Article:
Rabbi Irving Elson
As is the tradition on Veterans Day, I extend my thanks to all military veterans for their service to our country. On this Veterans Day, I am especially thankful to one unknown American veteran, a soldier from the 6th Armored Division of the Third Army who fought his way from the beaches of Normandy to what the U.S. Holocaust Memorial Museum describes as “a wooded area on the northern slopes of the Ettersberg, a hill north of the city of Weimar. There, on April 11, 1945, the soldier encountered the horrors of the Holocaust as he and the other men in his unit liberated more than 21,000 people in the Buchenwald concentration camp, among them Sol Chase, a young man from Poland. In my mind’s eye, the soldier offered Sol water from his canteen and maybe a couple of cans of K-rations from the stash of food he carried. In return, perhaps Sol hugged him in gratitude, embracing the soldier’s muscular frame with his arms, bony and weak from months of malnutrition.
Although I don’t know this veteran, he symbolizes every U.S. Army soldier who liberated Europe’s concentration camps during the Shoah (originally a biblical term meaning “calamity” or “catastrophe,” it became the Hebrew word for the Holocaust). If I did know him, I would tell him how his valor and his compassion not only saved Sol on that fateful day, but also inspired his deep love of this country and its military, a love and commitment that shaped the rest of his life. That life, the one Sol and his wife, Fay, built in America was beautifully reflected recently when his children, Irv and Nancy Chase and their family, donated and dedicated a sefer Torah in memory of the elder Chases to Naval Support Facility Thurmont, more commonly known as Camp David.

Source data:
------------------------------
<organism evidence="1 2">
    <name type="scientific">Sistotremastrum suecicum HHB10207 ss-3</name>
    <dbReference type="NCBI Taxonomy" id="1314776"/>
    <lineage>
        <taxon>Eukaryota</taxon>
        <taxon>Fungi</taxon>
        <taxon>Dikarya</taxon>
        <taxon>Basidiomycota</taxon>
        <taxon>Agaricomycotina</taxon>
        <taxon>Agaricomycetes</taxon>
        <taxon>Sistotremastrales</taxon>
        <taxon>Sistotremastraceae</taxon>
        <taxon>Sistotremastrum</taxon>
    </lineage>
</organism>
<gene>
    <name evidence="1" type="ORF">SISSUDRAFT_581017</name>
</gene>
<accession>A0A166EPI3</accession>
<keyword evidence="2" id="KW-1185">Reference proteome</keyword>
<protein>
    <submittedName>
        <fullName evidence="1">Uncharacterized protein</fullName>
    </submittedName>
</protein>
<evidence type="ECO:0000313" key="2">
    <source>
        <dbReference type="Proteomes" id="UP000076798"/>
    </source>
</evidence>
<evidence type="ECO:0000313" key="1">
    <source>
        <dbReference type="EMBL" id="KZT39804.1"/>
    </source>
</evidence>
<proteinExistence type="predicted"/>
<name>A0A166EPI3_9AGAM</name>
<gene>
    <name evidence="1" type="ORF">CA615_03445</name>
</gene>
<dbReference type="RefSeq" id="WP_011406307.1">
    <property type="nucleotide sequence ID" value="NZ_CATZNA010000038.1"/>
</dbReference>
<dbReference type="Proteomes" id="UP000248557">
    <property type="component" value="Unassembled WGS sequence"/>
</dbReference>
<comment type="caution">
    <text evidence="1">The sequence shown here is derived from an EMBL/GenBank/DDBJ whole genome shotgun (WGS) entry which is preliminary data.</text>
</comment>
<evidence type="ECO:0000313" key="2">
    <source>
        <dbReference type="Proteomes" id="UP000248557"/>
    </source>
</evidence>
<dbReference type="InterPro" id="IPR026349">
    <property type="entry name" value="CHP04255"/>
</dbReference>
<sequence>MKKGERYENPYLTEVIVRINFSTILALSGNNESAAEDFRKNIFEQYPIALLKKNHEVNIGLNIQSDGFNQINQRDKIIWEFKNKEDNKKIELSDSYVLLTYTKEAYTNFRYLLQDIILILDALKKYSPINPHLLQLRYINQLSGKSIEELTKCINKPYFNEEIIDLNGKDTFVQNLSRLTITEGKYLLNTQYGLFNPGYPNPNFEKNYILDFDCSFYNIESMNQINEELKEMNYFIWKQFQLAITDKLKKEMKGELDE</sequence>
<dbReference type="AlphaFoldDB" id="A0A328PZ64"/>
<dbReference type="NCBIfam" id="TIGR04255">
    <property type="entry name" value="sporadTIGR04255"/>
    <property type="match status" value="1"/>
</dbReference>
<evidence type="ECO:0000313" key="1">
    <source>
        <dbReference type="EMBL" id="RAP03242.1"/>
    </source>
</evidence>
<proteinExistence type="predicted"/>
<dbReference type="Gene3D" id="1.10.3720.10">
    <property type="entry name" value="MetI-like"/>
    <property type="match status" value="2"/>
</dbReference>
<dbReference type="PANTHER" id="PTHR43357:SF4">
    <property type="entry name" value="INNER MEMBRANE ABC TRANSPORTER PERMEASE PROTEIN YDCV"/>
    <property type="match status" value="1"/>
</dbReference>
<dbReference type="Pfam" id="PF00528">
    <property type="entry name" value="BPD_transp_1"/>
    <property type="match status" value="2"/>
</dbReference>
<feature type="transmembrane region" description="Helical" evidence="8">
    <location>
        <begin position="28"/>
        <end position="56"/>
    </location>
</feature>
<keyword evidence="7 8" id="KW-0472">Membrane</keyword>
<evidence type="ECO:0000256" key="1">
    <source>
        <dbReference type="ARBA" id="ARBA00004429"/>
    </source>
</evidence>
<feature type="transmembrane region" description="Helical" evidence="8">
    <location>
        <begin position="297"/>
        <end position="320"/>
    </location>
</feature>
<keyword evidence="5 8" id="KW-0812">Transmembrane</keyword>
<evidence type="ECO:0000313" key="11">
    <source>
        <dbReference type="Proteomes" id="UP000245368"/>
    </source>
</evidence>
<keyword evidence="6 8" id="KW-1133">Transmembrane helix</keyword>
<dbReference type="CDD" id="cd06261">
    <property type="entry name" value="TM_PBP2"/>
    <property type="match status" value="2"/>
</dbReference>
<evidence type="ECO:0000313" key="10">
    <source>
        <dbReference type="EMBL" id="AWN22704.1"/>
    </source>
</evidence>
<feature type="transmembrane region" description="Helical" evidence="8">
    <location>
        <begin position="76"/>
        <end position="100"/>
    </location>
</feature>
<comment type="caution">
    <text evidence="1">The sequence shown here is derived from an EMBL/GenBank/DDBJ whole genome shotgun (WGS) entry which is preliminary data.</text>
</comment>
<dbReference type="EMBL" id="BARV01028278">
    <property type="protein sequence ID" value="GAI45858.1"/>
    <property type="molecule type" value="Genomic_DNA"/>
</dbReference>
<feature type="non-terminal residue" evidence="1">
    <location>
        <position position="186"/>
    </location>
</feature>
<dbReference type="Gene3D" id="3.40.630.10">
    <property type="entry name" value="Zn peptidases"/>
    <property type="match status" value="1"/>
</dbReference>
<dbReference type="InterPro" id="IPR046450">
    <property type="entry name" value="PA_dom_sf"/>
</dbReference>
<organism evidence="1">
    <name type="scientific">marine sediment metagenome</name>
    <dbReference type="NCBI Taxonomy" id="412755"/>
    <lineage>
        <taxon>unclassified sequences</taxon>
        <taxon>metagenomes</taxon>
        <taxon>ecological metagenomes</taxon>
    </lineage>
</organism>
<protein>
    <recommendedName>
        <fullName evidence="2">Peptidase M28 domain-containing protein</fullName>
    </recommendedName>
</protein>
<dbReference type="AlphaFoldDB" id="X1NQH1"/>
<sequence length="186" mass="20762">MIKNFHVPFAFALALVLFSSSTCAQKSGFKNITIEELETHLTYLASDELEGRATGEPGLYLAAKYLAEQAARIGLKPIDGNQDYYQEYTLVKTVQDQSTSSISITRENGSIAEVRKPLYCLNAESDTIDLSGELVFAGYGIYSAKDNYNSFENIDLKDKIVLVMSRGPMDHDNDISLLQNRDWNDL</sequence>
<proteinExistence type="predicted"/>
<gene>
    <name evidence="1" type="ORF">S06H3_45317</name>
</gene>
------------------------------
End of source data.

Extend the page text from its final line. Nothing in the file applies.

Over the course of several days and together with leaders of JWB Jewish Chaplains Council® and JCC Association of North America, the Chase family celebrated, honored, and remembered that “everyman” soldier who liberated Irv’s father from Buchenwald. Kicking off the series of events was a visit to the United States Naval Academy, where a magnificent parade showcased military precision after which we joyfully celebrated our Shabbat traditions with Jewish midshipmen. Two days later, we all were incredibly moved as Irv and Nancy laid a wreath at the Tomb of the Unknown Soldier in Arlington National Cemetery, recognizing and honoring the unidentified service members who gave their lives for our country and now, as the tomb’s inscription states, are “known but to God.” Following our time at the cemetery, we visited Mount Vernon, home of George Washington, whose commitment to the free exercise of religion is a pillar on which this country was built.
Our time in and around the nation’s capital culminated in our visit to Camp David, where Irv and Nancy recounted their father’s journey that—through the beneficence of this great country and in a single generation—took the family from the gates of Buchenwald to the doors of Naval Support Facility Thurmont and its interfaith Evergreen Chapel. We watched as the Chases carried a sacred Torah scroll through the chapel doors, where a beautiful new ark awaited to house it so that all who visit the site—from presidents and politicians to diplomats and heads of state—can learn from the story of the Jewish people and hold us up as a symbol of this country’s devotion to be a home for all, regardless of religious faith.
This commitment—first expressed by George Washington and since demonstrated by generations of America’s military personnel—is the precise reason I wish I knew the young soldier who liberated Sol Chase and others like him. If that knowledge was possible, especially on this Veterans Day, I would offer these words of gratitude and thanks: “Well done, good and faithful servant. Your bravery and your service will never be forgotten.”
Rabbi Irving A. Elson is a vice president and the director of JWB Jewish Chaplains Council® at JCC Association of North America.